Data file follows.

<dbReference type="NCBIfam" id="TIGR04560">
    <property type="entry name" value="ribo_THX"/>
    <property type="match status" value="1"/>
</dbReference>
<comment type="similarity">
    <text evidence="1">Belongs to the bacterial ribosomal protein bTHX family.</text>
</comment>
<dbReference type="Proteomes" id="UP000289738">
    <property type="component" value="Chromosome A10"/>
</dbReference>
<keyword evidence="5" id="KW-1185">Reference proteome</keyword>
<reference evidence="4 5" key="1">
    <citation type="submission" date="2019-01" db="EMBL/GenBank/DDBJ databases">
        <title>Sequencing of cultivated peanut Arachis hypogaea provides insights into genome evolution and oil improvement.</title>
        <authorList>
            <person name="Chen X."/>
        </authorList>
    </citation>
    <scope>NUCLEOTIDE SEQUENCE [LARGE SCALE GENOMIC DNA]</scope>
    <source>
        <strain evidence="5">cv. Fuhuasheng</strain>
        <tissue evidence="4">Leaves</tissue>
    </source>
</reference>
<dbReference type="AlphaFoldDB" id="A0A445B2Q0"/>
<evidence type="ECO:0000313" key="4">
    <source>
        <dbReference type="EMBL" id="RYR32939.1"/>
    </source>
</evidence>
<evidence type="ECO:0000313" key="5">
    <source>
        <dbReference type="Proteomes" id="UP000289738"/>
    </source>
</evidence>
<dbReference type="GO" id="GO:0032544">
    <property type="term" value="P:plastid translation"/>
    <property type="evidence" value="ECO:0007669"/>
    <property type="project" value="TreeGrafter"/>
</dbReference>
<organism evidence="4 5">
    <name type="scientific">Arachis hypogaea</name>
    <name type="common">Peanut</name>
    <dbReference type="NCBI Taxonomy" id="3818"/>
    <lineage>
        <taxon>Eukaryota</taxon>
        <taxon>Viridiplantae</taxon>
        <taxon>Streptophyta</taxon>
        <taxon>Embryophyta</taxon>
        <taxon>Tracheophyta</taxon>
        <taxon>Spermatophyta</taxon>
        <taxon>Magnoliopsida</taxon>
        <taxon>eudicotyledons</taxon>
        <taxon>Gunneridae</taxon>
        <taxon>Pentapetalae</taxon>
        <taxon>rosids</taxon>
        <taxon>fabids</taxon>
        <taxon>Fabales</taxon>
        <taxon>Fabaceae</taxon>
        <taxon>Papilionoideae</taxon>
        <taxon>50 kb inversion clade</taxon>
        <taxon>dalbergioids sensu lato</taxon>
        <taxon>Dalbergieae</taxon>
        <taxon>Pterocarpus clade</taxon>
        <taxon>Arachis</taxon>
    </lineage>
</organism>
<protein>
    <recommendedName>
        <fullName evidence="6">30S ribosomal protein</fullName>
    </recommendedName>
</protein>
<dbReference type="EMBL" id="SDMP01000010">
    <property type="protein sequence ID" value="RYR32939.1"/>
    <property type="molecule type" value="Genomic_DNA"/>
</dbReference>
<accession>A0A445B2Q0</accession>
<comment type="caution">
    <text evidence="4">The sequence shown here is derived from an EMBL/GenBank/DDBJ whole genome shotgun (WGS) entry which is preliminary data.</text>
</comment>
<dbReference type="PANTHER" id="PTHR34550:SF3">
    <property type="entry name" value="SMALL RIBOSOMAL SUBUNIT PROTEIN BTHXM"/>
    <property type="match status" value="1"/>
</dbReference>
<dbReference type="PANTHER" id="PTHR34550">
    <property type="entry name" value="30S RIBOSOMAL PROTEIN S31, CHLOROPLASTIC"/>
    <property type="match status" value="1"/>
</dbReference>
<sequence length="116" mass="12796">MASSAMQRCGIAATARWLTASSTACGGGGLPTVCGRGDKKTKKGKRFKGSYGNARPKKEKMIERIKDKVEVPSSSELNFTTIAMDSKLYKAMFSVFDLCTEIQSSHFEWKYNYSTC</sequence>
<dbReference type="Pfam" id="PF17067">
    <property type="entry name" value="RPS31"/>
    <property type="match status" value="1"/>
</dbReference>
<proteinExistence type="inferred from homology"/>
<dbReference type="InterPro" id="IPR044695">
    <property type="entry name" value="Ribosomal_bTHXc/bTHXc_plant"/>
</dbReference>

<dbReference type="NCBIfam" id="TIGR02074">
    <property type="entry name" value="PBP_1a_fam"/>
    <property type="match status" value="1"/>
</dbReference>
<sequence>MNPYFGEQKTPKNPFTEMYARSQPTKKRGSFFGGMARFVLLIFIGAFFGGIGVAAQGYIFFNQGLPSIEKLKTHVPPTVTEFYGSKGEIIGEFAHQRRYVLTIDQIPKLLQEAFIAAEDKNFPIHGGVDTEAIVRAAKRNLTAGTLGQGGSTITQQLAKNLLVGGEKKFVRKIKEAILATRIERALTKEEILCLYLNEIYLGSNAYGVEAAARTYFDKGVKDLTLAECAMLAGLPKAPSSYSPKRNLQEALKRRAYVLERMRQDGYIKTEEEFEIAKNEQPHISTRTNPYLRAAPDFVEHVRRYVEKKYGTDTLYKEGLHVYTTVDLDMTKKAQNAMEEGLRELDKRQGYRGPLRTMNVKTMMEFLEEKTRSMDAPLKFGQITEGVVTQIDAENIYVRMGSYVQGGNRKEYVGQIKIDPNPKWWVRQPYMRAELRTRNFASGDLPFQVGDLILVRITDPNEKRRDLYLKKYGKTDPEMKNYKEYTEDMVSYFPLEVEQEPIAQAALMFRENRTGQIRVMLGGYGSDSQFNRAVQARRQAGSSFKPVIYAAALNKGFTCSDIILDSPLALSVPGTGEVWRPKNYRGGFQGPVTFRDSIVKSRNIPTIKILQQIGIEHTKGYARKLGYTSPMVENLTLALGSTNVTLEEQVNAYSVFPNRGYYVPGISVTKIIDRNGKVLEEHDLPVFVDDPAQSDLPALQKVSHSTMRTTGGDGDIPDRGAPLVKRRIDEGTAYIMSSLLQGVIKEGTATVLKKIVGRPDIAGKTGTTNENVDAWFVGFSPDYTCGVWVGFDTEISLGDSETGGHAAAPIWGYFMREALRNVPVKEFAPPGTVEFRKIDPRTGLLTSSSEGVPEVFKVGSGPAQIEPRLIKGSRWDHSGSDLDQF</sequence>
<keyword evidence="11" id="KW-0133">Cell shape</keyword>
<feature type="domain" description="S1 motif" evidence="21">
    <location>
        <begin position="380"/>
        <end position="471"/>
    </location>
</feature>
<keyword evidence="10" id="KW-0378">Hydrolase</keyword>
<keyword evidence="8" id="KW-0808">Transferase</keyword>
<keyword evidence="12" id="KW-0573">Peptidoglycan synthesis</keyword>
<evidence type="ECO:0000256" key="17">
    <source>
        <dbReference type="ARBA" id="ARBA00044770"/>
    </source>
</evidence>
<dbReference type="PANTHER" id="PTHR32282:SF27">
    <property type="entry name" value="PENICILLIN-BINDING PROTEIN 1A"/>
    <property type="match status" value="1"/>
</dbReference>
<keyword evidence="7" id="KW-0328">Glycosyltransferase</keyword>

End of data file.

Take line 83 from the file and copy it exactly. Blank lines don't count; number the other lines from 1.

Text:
    <property type="match status" value="1"/>